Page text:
Modernism alienated people towards architecture, as it did towards literature. Architects really build to please other architects; a phenomenon that occurs in other art forms too. Those things don’t help, but I’m guessing you’re thinking especially about corporate modernism, Sixth Avenue in the 50s. That began in the US after WW2 (New York got MOMA and a little bit of post-Art Deco modernism at Robert Moses’ World’s Fair during the thirties, but big corporations building in the modernist style only got going after the war). Most of that work was designed by firms of architects that themselves had the structure of a big corporation, so what was anyway a very abstract kind of design (stripes of metal stone and glass) was being executed by an anonymous group of people. That didn’t help.
    But you’re talking about indisputably bad and boring work. Well, there have indeed been some influential and prolific architects whose work was mostly bad: Philip Johnson is the most notorious and that was a story of power and influence rather than a fight over aesthetics. The interesting point about Johnson is that his BEST work was in the Modernist style (he’s credited as co-designer, with Mies, of the Seagram Building), and it’s only later that his work became truly awful. I love his Glass House in Connecticut, that he built as a youngish man under Mies’s influence. Later on, in the 1980s, he made a couple of hideous proposals for Times Square, but my favorite of his really terrible buildings is the PPG Building in Pittsburg, based on Barry’s Houses of Parliament. How he got into a position to build this stuff is a long story. He lived to be 100-ish, and because of his connections and enormous influence few people ever said a bad word against him in public (the reward he gave for this obeisance was steering big commissions towards others).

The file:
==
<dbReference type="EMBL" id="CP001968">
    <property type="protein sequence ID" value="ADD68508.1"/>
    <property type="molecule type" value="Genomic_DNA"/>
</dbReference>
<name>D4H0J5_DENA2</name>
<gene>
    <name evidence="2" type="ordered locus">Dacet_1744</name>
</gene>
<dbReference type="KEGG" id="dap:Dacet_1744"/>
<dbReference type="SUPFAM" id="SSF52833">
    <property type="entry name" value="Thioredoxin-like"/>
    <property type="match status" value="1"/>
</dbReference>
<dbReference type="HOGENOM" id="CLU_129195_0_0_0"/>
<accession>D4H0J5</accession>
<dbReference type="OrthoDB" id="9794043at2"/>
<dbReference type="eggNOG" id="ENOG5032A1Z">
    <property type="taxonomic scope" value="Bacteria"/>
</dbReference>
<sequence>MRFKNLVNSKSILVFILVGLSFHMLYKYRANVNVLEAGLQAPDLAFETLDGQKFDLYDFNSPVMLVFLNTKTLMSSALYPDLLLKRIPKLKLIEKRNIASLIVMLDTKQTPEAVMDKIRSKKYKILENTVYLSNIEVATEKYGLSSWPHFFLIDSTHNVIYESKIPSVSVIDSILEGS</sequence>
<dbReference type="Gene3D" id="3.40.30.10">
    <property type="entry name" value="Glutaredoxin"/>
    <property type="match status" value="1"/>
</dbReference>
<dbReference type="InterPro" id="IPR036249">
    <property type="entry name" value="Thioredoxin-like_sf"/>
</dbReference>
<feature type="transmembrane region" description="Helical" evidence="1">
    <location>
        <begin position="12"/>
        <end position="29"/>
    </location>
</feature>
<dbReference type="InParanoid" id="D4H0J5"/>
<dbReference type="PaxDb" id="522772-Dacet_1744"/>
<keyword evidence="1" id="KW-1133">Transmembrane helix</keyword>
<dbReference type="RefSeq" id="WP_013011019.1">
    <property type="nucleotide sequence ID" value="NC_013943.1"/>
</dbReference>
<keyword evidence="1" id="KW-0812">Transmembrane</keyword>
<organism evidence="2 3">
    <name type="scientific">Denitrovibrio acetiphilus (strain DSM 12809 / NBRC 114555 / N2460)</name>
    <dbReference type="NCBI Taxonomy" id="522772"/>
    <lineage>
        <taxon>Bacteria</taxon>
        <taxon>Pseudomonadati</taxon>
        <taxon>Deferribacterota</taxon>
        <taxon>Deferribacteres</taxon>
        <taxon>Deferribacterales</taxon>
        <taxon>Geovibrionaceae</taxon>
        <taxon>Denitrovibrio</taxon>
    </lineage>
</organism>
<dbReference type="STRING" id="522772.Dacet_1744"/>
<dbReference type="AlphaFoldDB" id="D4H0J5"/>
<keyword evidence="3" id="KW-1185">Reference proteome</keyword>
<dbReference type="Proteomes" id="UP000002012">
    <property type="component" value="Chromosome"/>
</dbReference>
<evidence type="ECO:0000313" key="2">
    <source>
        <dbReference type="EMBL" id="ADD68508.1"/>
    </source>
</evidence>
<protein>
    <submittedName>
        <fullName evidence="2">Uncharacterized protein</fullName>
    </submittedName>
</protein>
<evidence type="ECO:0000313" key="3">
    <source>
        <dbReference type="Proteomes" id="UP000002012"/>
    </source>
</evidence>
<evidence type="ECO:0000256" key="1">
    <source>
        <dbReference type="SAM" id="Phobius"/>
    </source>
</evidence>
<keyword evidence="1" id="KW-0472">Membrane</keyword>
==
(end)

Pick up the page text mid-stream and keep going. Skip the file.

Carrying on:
14. “Modernism alienated people towards architecture, as it did towards literature. Architects really build to please other architects; a phenomenon that occurs in other art forms too.”
    Much architecture is necessarily inflicted on the general public in a way that, say, death metal or a three-act opera score for comb and accordion isn’t. Only a small minority of the people who see an average building will be architects or likely to share architects’ tastes; to me it’s a failing in an architect to build something that architects will appreciate but no-one else.

  15. To me it’s a failing in an architect to build something that architects will appreciate but no-one else.